Nikola Jokić – A+
Alperen Şengün seems to love playing against Nikola Jokić. That’s not to say he dominates the matchup or something about the matchup allows him to thrive. It’s out of reverence. And there’s something enjoyable about watching him compete with a player he idolizes. Jokić doesn’t seem to care — he was ruthless in Houston. Sengun played well, looking the part offensively as Houston’s best player. But Jokić was better. Much better. He posted 35 points, 21 rebounds, and 11 assists in 38:15 on the floor. He finished the game +12 in a three-point loss.
It’s the fourth time in his career that Jokić posted 30+, 20+, and 10+ in a regular season game. He’s also done it three times in the playoffs. We’re witnessing one of the very best peaks in NBA history.
Michael Porter Jr. – B–
It’s been a long time since we heard the discussion of targeting Michael Porter Jr. on the defensive end. That was Houston’s game plan in their win. Porter struggled to contain Fred VanVleet on switches, which is to be expected to some degree — that is a mismatch. Still, Houston attacked him in the pick-and-roll relentlessly down the stretch and with much success. Porter did a lot of things right on the offensive end. He posted 25 and 10 on a night when Denver needed offense. He came away with some big rebounds and found success at the rim. But his defense was costly, particularly in winning time.
Aaron Gordon – B
Gordon produced in the win. That was blatant upon the first watch and stood out in the box score. But something was missing. The Rockets are undersized, which should mean a field day for AG. Yet he wasn’t particularly involved. He was an excellent supplementary piece on a night when he could have been much more. Still, he can only be dinged so much when he went out there and did his job. Denver ultimately lost this game because their second unit couldn’t stay afloat.
Kentavious Caldwell-Pope – B+
If KCP keeps this up, he will have few friends left in the league. It’s early November. Everyone wants to dig into their bags and get 25 points off. And no one has ruined more nights for talented NBA players than Pope. He continued his All-Defense campaign by putting Jalen Green in jail—Green shot 1/13 from the floor Sunday night. There were long stretches when he was taken entirely out of the game.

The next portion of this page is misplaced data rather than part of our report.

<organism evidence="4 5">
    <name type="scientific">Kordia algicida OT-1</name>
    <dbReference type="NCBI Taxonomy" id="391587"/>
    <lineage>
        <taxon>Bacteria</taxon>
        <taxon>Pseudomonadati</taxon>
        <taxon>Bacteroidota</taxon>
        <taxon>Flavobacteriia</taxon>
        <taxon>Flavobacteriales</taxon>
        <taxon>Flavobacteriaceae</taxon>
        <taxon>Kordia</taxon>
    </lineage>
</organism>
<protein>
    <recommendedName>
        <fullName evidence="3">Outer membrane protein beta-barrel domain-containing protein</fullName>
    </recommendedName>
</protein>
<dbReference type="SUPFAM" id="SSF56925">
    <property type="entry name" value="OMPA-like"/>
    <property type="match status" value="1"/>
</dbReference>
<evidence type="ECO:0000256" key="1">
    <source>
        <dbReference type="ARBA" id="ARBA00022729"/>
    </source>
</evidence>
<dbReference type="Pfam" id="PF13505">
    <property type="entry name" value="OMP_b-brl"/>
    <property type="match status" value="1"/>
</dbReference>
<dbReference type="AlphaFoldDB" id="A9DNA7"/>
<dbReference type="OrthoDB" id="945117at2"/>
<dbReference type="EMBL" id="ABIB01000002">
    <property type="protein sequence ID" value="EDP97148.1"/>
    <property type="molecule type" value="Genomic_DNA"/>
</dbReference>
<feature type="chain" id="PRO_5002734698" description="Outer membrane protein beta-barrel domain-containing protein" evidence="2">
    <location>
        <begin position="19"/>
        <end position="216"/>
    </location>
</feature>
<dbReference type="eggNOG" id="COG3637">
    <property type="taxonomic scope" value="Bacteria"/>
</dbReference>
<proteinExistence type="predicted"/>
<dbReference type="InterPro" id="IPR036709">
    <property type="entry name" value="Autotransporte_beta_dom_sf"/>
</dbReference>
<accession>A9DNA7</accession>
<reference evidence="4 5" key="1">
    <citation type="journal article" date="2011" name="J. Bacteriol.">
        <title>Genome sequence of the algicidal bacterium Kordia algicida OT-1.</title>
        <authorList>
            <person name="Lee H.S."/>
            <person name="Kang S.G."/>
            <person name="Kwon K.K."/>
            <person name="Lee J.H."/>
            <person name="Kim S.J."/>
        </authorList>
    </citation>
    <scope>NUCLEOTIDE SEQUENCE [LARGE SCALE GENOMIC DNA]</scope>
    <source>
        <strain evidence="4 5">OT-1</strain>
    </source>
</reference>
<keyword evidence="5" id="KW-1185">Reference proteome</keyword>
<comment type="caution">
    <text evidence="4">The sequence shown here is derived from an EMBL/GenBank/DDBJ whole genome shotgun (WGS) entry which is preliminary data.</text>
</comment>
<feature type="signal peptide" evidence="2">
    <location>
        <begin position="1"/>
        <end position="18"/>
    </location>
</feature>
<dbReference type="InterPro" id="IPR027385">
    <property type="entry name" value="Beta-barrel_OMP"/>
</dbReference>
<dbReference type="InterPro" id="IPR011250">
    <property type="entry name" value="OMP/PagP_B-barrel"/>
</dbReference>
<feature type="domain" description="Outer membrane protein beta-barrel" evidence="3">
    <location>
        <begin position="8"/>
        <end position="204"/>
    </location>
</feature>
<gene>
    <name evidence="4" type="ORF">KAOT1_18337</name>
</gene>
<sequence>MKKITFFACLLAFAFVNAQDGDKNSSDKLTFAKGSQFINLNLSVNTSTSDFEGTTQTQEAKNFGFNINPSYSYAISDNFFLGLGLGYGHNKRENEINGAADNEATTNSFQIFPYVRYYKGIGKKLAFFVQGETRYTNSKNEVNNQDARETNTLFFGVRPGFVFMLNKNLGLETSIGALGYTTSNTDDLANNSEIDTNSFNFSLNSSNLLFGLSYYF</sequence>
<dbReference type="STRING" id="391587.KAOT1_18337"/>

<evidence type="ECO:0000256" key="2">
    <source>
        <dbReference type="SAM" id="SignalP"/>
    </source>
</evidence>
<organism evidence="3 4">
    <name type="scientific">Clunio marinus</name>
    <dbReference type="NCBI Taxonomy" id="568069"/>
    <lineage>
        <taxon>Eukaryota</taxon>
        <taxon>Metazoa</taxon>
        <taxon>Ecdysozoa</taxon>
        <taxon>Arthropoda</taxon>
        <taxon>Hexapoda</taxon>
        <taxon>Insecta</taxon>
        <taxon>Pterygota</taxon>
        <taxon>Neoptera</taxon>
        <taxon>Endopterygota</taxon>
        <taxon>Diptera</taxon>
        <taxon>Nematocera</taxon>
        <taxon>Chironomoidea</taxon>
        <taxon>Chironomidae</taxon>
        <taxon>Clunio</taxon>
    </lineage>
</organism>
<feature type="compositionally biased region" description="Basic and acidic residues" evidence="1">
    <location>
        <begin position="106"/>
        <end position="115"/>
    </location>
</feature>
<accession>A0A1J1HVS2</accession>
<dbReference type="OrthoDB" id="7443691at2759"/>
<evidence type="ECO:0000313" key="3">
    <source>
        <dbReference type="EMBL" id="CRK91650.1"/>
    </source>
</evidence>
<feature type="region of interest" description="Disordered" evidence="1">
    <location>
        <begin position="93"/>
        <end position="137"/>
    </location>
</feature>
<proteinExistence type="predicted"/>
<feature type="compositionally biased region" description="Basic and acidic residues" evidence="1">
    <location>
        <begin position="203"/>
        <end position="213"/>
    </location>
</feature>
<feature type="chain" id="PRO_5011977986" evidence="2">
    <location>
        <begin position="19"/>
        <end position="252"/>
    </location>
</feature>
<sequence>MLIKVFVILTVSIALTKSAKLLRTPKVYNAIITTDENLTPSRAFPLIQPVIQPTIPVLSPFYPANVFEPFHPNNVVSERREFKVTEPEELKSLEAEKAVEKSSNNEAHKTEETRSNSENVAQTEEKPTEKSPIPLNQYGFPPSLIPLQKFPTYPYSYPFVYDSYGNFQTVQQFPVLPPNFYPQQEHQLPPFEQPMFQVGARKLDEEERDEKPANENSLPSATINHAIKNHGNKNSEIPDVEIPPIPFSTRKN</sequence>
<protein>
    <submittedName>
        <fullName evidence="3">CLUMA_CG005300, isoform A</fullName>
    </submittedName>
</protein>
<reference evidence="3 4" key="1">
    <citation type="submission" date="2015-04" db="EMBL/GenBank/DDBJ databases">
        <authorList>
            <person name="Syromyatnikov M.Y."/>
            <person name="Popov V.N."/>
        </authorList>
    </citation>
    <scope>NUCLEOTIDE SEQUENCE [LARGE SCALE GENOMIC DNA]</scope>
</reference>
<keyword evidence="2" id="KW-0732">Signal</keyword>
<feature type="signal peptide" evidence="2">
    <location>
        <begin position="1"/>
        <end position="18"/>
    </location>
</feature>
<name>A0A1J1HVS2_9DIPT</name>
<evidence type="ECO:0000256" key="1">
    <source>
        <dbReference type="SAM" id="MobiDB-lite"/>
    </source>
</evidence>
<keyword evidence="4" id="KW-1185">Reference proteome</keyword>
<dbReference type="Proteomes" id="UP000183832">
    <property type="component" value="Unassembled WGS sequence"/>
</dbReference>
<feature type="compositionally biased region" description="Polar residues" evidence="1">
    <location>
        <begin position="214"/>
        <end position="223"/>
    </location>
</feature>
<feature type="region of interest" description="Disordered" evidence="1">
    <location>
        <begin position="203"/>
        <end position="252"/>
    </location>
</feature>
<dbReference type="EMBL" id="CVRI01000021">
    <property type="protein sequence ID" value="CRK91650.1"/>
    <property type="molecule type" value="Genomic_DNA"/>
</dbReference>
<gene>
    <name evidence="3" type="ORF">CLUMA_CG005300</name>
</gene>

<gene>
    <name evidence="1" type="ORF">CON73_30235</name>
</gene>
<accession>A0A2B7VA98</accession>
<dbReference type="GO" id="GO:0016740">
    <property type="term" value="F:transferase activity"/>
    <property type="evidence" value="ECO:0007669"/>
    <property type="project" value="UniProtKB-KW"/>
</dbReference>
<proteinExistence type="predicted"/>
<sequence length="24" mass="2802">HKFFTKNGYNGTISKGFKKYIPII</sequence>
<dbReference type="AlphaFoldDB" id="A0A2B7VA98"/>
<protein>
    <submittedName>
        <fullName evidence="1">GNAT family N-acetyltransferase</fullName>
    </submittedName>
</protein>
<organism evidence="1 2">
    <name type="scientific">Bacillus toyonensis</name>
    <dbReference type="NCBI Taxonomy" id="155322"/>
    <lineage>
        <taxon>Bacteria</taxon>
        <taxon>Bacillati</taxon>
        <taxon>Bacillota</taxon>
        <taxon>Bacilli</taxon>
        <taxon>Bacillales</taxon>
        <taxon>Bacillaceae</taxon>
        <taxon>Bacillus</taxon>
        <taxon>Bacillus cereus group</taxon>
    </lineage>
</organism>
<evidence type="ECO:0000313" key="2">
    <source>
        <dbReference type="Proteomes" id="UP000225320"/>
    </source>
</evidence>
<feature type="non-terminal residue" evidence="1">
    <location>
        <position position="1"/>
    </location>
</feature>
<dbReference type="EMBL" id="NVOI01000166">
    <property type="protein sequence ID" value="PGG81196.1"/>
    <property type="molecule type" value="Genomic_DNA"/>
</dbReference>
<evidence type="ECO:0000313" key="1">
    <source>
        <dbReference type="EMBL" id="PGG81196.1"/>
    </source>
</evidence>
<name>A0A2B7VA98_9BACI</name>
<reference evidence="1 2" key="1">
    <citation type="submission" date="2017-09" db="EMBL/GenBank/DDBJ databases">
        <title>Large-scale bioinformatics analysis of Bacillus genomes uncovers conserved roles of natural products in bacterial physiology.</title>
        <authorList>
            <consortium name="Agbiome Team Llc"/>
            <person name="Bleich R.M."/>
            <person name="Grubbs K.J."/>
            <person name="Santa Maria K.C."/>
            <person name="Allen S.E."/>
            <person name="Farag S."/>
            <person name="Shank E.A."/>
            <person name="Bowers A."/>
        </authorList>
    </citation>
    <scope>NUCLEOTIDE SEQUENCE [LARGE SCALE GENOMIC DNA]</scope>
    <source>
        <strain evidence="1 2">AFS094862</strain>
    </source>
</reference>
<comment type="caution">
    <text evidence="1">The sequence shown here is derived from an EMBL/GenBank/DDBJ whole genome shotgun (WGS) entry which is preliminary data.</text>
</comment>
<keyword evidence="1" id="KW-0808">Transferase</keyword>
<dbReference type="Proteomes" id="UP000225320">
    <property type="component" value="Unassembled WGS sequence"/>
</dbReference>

Reggie Jackson – C+
Jackson is doing enough in the Jokić minutes. The starters did enough to win in Houston. The problem is the non-Jokić minutes right now, and Jackson is on the floor for some of those as well. He swapped out early with Collin Gillespie, giving CG minutes with Jokić. But that puts Jackson in an unenviable position — playing point guard for a second unit without any typical starters in the lineup. That unit drowned. Denver did not score with Jokić off the floor in the first half. And Jackson bears some responsibility for that, even if it’s not a position to succeed in.
Christian Braun – F
Braun is in a legitimately rough patch of his young career. He’s still determining where to make an impact in the half-court offense. The second unit has lost all its juice, and Braun’s missing out on opportunities to swing quarters with his insatiable style of play. The eye-popping rebounds have dried up. The second unit isn’t getting stops, so the transition opportunities have evaporated. He looks lost at the moment.
Collin Gillespie – C-
Gillespie plays hard and understands the game. In particular, he understands what to do when sharing the floor with Jokić. Get the ball to 15, and do it every time. This principled play style and shared time with the starters allowed Denver to tread water during the Gillespie minutes. However, he does not mesh particularly well with the second unit as currently constructed. It’s almost all about his size, which isn’t his fault. But it’s putting a strain on the rotation.
Peyton Watson – F
No transition means little to no production from Watson. He’s a disruptive defender and an agent of havoc at his best. But he needs the opportunity to wreak havoc. He can’t create something from nothing. That’s not where he’s at in his nascent career.
Zeke Nnaji – D-
Nnaji is suffering mightily from Murray’s absence. The bench has lost its identity — one that Nnaji fit into neatly. Without that, he’s sticking out like a sore thumb as an undersized big. He’s not much of a force near the rim, and his roll game isn’t exactly dynamic. He’s taking the same approaches to games, but his minutes are less tenable.
Julian Strawther – F
Much was made about what Strawther provides outside of his shooting during the preseason. I’d argue too much. His production seems contingent upon hitting 3s at the moment. But it should also be said that he’s playing with a unit that is dragging everyone down. He’s a rookie. It’s unsurprising to see him struggle in that environment.